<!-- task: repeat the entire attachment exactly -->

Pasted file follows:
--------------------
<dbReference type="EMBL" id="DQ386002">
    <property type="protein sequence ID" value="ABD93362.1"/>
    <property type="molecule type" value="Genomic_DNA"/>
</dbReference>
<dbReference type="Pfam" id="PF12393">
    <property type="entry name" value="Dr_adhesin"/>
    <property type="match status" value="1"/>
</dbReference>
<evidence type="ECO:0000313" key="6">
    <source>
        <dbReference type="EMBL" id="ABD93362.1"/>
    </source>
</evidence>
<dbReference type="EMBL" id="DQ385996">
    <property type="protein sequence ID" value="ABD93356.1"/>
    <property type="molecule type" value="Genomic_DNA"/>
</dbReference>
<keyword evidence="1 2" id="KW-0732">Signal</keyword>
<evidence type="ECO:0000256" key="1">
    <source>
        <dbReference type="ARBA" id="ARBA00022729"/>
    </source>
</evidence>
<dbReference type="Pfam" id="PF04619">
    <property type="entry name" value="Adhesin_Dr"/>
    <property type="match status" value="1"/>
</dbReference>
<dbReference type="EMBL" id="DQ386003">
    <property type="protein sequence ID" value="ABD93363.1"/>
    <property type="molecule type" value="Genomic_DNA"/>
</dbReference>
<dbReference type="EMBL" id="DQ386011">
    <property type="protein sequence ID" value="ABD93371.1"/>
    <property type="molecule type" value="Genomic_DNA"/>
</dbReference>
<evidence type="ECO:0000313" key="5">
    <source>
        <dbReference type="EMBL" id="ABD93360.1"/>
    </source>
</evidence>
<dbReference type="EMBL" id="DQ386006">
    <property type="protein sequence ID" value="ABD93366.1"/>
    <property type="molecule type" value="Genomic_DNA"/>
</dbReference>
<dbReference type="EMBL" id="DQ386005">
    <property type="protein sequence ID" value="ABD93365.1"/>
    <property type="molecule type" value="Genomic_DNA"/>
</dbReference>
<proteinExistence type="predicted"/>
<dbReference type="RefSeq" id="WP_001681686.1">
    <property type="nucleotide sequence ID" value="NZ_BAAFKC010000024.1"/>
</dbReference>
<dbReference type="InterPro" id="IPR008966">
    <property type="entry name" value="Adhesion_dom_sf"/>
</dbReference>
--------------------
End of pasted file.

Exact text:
<dbReference type="EMBL" id="DQ386002">
    <property type="protein sequence ID" value="ABD93362.1"/>
    <property type="molecule type" value="Genomic_DNA"/>
</dbReference>
<dbReference type="Pfam" id="PF12393">
    <property type="entry name" value="Dr_adhesin"/>
    <property type="match status" value="1"/>
</dbReference>
<evidence type="ECO:0000313" key="6">
    <source>
        <dbReference type="EMBL" id="ABD93362.1"/>
    </source>
</evidence>
<dbReference type="EMBL" id="DQ385996">
    <property type="protein sequence ID" value="ABD93356.1"/>
    <property type="molecule type" value="Genomic_DNA"/>
</dbReference>
<keyword evidence="1 2" id="KW-0732">Signal</keyword>
<evidence type="ECO:0000256" key="1">
    <source>
        <dbReference type="ARBA" id="ARBA00022729"/>
    </source>
</evidence>
<dbReference type="Pfam" id="PF04619">
    <property type="entry name" value="Adhesin_Dr"/>
    <property type="match status" value="1"/>
</dbReference>
<dbReference type="EMBL" id="DQ386003">
    <property type="protein sequence ID" value="ABD93363.1"/>
    <property type="molecule type" value="Genomic_DNA"/>
</dbReference>
<dbReference type="EMBL" id="DQ386011">
    <property type="protein sequence ID" value="ABD93371.1"/>
    <property type="molecule type" value="Genomic_DNA"/>
</dbReference>
<evidence type="ECO:0000313" key="5">
    <source>
        <dbReference type="EMBL" id="ABD93360.1"/>
    </source>
</evidence>
<dbReference type="EMBL" id="DQ386006">
    <property type="protein sequence ID" value="ABD93366.1"/>
    <property type="molecule type" value="Genomic_DNA"/>
</dbReference>
<dbReference type="EMBL" id="DQ386005">
    <property type="protein sequence ID" value="ABD93365.1"/>
    <property type="molecule type" value="Genomic_DNA"/>
</dbReference>
<proteinExistence type="predicted"/>
<dbReference type="RefSeq" id="WP_001681686.1">
    <property type="nucleotide sequence ID" value="NZ_BAAFKC010000024.1"/>
</dbReference>
<dbReference type="InterPro" id="IPR008966">
    <property type="entry name" value="Adhesion_dom_sf"/>
</dbReference>